Now Prague is said to have over 300 bridges, but Charles River Bridge, stretching across the Vltava River, is undoubtedly the city’s most famous.Named after famed Emperor Charles IV, it was in fact Prague’s only bridge for over 300 years.
Its statues and embellishments represent the Catholic Hapsburg influence, since Czechs would encounter the bridge’s religious statues on a daily basis, looming over them, beckoning them to convert.Now the Charles River Bridge is also the main connection from Old Town to Malá Strana and Castle District, two more of the four main districts here in Prague.
Prague: Malá Strana
This charming little district is just oozing with character, with beautiful Baroque architecture and eclectic art pieces. In this district, you’ll find Kampa Island, often referred to as the Venice of Prague. ❤On the other, more quirky hand, you’ll also find many sculptures by famed Czech artist, David Černý, including this one aptly entitled, “the piss sculpture.”Or perhaps this one of giant crawling babies.🤔Remember that Prague Spring I spoke of in the last post? Well this rebellious period became the inspiration for the famous Lennon Wall, which began in the ’60s as a peaceful protest against the Communist reign in Czechoslovakia, inspired by Lennon’s song, War is Over. The wall was initially painted with the phrase “Wall is Over,” and has since then evolved into an homage to the life of Lennon, along with the ideology of peace, love, and a war-free world. ❤Nowadays, anyone is able to graffiti on the wall, so I made sure to leave my mark. 😉Another site in this district is the narrowest street in Prague, an alleyway so tiny, it needs its own stoplight. 😮Now as a way to energize in between these districts, I chose to hit up the McDonald’s McCafe. Their lattes are surprisingly tasty, and their store has free WiFi, outlets, and drinking water.Here I even found a few classic cars, toting around tourists in style.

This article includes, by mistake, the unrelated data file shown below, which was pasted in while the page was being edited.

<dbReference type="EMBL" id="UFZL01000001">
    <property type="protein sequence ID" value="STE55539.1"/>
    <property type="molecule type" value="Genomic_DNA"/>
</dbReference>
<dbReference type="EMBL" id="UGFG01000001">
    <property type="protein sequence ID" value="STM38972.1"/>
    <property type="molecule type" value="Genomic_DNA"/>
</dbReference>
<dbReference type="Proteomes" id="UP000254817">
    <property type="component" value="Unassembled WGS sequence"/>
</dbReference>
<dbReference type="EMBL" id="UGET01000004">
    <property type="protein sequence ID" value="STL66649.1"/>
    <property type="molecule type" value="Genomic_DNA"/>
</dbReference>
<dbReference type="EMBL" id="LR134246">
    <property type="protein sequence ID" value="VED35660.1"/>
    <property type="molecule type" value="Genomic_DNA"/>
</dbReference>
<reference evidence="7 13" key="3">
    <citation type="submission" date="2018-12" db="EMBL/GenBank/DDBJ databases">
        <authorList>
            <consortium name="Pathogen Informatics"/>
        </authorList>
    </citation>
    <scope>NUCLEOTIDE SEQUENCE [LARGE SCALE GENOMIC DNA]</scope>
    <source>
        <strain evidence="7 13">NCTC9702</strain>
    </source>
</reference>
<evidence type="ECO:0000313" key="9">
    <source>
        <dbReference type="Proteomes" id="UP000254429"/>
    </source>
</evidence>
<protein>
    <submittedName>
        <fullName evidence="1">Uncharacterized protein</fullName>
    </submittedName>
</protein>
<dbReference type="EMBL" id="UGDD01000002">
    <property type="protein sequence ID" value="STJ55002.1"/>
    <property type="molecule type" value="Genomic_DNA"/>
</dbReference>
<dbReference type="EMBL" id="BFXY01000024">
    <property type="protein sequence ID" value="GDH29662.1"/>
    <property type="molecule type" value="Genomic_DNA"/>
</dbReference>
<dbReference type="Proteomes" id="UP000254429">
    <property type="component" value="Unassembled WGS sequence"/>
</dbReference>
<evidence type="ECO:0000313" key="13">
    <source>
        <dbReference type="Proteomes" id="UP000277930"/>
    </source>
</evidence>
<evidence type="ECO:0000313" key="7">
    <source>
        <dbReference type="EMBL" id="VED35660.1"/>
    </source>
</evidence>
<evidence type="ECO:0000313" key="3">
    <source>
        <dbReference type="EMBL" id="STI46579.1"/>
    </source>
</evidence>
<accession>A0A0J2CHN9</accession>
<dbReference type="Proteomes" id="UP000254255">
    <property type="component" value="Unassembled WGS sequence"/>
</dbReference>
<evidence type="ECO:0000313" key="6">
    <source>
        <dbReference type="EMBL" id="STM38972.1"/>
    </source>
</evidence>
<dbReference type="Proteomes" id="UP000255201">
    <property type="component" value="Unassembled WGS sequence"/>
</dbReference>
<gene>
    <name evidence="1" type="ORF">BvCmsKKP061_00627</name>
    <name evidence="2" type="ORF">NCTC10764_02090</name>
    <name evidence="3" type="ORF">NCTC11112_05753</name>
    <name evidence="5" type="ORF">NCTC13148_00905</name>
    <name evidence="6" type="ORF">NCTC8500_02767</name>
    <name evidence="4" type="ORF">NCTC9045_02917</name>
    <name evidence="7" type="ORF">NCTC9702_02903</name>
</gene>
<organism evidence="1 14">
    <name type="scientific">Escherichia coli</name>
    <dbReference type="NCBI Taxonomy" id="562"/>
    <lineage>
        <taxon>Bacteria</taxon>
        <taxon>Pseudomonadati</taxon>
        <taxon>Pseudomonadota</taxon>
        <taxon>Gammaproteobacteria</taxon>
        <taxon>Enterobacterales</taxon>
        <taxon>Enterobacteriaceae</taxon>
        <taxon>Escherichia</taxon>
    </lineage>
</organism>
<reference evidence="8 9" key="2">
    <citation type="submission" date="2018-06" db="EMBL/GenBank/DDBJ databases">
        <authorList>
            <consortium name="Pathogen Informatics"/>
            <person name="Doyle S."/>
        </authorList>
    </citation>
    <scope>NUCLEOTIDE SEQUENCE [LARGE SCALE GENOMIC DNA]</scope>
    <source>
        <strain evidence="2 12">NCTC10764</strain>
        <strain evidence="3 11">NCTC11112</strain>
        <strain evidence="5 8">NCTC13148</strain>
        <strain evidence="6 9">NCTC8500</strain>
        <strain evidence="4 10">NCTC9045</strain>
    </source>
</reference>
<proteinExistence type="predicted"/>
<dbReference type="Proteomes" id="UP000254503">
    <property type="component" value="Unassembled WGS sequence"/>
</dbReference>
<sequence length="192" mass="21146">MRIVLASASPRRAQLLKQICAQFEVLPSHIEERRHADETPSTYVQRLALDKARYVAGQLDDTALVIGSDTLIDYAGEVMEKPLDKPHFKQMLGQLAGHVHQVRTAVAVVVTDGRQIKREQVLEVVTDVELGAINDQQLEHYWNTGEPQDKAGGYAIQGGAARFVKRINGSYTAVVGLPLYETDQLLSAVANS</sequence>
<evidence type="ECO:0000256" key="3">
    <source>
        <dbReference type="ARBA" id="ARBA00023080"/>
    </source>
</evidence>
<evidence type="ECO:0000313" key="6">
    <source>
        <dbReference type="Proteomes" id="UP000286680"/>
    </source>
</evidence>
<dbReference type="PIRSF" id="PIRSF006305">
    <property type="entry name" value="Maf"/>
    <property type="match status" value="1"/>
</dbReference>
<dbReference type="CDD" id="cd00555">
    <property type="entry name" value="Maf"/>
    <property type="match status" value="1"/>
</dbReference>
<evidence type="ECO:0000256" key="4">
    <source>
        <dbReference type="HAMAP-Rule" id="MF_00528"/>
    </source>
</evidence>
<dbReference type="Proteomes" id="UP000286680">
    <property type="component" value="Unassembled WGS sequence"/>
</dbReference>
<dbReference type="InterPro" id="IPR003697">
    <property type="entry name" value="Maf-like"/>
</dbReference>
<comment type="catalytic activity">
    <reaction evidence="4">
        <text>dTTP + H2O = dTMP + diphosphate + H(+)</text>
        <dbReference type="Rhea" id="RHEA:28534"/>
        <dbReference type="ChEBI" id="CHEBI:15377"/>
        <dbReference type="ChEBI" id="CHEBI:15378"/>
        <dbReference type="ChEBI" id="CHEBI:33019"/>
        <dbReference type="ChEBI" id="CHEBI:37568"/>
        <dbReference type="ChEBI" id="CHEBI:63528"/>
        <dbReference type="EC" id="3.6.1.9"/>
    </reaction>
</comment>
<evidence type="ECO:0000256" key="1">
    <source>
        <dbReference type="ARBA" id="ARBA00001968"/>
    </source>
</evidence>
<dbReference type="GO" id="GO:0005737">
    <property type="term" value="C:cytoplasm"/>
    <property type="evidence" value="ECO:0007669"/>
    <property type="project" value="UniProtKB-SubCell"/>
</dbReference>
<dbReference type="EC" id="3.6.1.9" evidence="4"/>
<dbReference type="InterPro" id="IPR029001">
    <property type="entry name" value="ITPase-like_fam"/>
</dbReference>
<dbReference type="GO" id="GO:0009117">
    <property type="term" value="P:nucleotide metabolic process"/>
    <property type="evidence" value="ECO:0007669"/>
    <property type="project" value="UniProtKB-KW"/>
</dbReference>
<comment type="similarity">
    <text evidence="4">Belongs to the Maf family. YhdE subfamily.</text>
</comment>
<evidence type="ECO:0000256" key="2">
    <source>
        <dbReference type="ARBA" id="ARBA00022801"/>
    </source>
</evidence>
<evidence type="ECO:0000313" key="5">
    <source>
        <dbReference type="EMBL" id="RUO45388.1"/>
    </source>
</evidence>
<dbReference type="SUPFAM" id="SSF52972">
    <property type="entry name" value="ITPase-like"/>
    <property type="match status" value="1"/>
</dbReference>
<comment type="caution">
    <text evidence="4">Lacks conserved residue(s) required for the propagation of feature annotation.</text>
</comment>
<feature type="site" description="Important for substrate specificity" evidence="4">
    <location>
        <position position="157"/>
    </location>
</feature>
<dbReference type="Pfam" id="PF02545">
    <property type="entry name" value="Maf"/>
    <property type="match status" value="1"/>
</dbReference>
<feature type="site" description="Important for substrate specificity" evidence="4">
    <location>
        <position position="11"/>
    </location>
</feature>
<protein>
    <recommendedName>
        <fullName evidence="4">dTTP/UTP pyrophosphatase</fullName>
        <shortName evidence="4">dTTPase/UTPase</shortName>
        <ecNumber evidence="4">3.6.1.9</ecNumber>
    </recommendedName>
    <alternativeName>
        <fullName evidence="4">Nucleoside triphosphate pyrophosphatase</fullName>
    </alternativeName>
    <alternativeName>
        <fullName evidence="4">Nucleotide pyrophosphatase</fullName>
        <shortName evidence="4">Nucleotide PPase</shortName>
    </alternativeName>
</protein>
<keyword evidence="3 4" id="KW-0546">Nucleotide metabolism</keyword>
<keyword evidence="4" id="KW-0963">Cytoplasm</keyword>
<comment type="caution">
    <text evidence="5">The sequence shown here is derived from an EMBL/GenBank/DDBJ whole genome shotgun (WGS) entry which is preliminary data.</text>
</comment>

Prague: Castle District
Prague Castle was built during the 9th century, and the size of the grounds make it the largest castle in the world. Everything here is so well-preserved, wandering around the castle district feels like you’re walking back into the Middles Ages.The district is quite hilly, but the views are undeniably worth the hike! In this district, you’ll find many historic buildings, including the St. Vitus Cathedral, a true Gothic masterpiece.The exterior is just breathtaking, and the interior is equally impressive as well. Anyway, in this district, you’ll also find many museums and historic sites, all of which charge a sizable entrance fee.To avoid this, I found that visiting one site, Golden Lane, after 5 p.m., is free of charge. 😀
As a way to keep yourself entertained until 5 p.m., I suggest heading into the gift shop nearby. They have a range of wine and beer scented bath and body lotions for you to try.:)Golden Lane is a picturesque lane filled with many historic buildings, some selling handicrafts and others housing medieval artifacts. I even climbed up a creepy spiral staircase in one building, which led to an attic full of swords, armor, and even torture devices on display. 😮You will still have to battle the crowds though, regardless of the time of day. To see a less touristy area of town, I headed over to Nový Svět, a street just 5 minutes from the castle grounds. ❤Here’s a short video of this area for you to enjoy. 🙂
From here, you can also climb Petrin Hill, which offers spectacular views overlooking the city.
Well, that wraps up three of the four districts in Prague. Stay tuned for the fourth district, as well as, a few memorable side trips. Until then. 😀